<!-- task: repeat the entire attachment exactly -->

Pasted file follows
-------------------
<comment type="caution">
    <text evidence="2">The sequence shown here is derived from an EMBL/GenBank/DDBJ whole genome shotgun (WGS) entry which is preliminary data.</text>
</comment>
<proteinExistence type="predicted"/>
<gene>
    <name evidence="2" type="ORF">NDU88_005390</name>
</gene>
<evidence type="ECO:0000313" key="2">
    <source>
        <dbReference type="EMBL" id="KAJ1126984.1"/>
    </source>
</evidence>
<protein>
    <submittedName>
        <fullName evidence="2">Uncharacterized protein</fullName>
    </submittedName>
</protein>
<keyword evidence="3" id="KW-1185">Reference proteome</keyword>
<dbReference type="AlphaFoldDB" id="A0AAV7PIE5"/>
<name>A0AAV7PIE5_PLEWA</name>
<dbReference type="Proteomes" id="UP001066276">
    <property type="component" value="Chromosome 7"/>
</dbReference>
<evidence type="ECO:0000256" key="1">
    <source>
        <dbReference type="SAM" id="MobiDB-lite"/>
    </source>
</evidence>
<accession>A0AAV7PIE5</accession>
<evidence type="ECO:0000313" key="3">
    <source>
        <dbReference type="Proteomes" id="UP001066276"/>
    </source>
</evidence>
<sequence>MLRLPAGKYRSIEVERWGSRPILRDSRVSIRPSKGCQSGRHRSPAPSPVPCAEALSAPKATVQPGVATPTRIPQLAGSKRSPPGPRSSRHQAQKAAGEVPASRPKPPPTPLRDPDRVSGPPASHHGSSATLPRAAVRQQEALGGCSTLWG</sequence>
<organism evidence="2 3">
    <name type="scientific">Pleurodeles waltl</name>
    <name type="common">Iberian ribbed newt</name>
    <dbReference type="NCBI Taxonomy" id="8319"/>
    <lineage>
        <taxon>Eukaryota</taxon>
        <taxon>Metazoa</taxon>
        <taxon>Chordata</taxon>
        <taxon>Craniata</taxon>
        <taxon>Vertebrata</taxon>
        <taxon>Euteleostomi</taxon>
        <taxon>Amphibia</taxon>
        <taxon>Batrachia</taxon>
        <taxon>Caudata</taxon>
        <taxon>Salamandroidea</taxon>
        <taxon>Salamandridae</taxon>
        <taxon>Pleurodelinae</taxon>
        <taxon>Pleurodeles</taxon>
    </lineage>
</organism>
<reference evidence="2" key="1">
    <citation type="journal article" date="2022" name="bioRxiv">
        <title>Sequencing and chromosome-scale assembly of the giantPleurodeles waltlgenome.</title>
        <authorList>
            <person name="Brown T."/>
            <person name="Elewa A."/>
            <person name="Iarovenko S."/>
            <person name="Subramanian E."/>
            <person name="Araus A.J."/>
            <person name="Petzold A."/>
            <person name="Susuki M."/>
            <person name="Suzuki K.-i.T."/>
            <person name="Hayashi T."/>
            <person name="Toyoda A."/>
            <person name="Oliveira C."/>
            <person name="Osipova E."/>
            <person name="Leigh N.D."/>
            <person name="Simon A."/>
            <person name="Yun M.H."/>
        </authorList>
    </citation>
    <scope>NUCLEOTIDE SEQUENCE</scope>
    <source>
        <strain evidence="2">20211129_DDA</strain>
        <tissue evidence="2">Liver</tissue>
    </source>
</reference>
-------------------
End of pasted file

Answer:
<comment type="caution">
    <text evidence="2">The sequence shown here is derived from an EMBL/GenBank/DDBJ whole genome shotgun (WGS) entry which is preliminary data.</text>
</comment>
<proteinExistence type="predicted"/>
<gene>
    <name evidence="2" type="ORF">NDU88_005390</name>
</gene>
<evidence type="ECO:0000313" key="2">
    <source>
        <dbReference type="EMBL" id="KAJ1126984.1"/>
    </source>
</evidence>
<protein>
    <submittedName>
        <fullName evidence="2">Uncharacterized protein</fullName>
    </submittedName>
</protein>
<keyword evidence="3" id="KW-1185">Reference proteome</keyword>
<dbReference type="AlphaFoldDB" id="A0AAV7PIE5"/>
<name>A0AAV7PIE5_PLEWA</name>
<dbReference type="Proteomes" id="UP001066276">
    <property type="component" value="Chromosome 7"/>
</dbReference>
<evidence type="ECO:0000256" key="1">
    <source>
        <dbReference type="SAM" id="MobiDB-lite"/>
    </source>
</evidence>
<accession>A0AAV7PIE5</accession>
<evidence type="ECO:0000313" key="3">
    <source>
        <dbReference type="Proteomes" id="UP001066276"/>
    </source>
</evidence>
<sequence>MLRLPAGKYRSIEVERWGSRPILRDSRVSIRPSKGCQSGRHRSPAPSPVPCAEALSAPKATVQPGVATPTRIPQLAGSKRSPPGPRSSRHQAQKAAGEVPASRPKPPPTPLRDPDRVSGPPASHHGSSATLPRAAVRQQEALGGCSTLWG</sequence>
<organism evidence="2 3">
    <name type="scientific">Pleurodeles waltl</name>
    <name type="common">Iberian ribbed newt</name>
    <dbReference type="NCBI Taxonomy" id="8319"/>
    <lineage>
        <taxon>Eukaryota</taxon>
        <taxon>Metazoa</taxon>
        <taxon>Chordata</taxon>
        <taxon>Craniata</taxon>
        <taxon>Vertebrata</taxon>
        <taxon>Euteleostomi</taxon>
        <taxon>Amphibia</taxon>
        <taxon>Batrachia</taxon>
        <taxon>Caudata</taxon>
        <taxon>Salamandroidea</taxon>
        <taxon>Salamandridae</taxon>
        <taxon>Pleurodelinae</taxon>
        <taxon>Pleurodeles</taxon>
    </lineage>
</organism>
<reference evidence="2" key="1">
    <citation type="journal article" date="2022" name="bioRxiv">
        <title>Sequencing and chromosome-scale assembly of the giantPleurodeles waltlgenome.</title>
        <authorList>
            <person name="Brown T."/>
            <person name="Elewa A."/>
            <person name="Iarovenko S."/>
            <person name="Subramanian E."/>
            <person name="Araus A.J."/>
            <person name="Petzold A."/>
            <person name="Susuki M."/>
            <person name="Suzuki K.-i.T."/>
            <person name="Hayashi T."/>
            <person name="Toyoda A."/>
            <person name="Oliveira C."/>
            <person name="Osipova E."/>
            <person name="Leigh N.D."/>
            <person name="Simon A."/>
            <person name="Yun M.H."/>
        </authorList>
    </citation>
    <scope>NUCLEOTIDE SEQUENCE</scope>
    <source>
        <strain evidence="2">20211129_DDA</strain>
        <tissue evidence="2">Liver</tissue>
    </source>
</reference>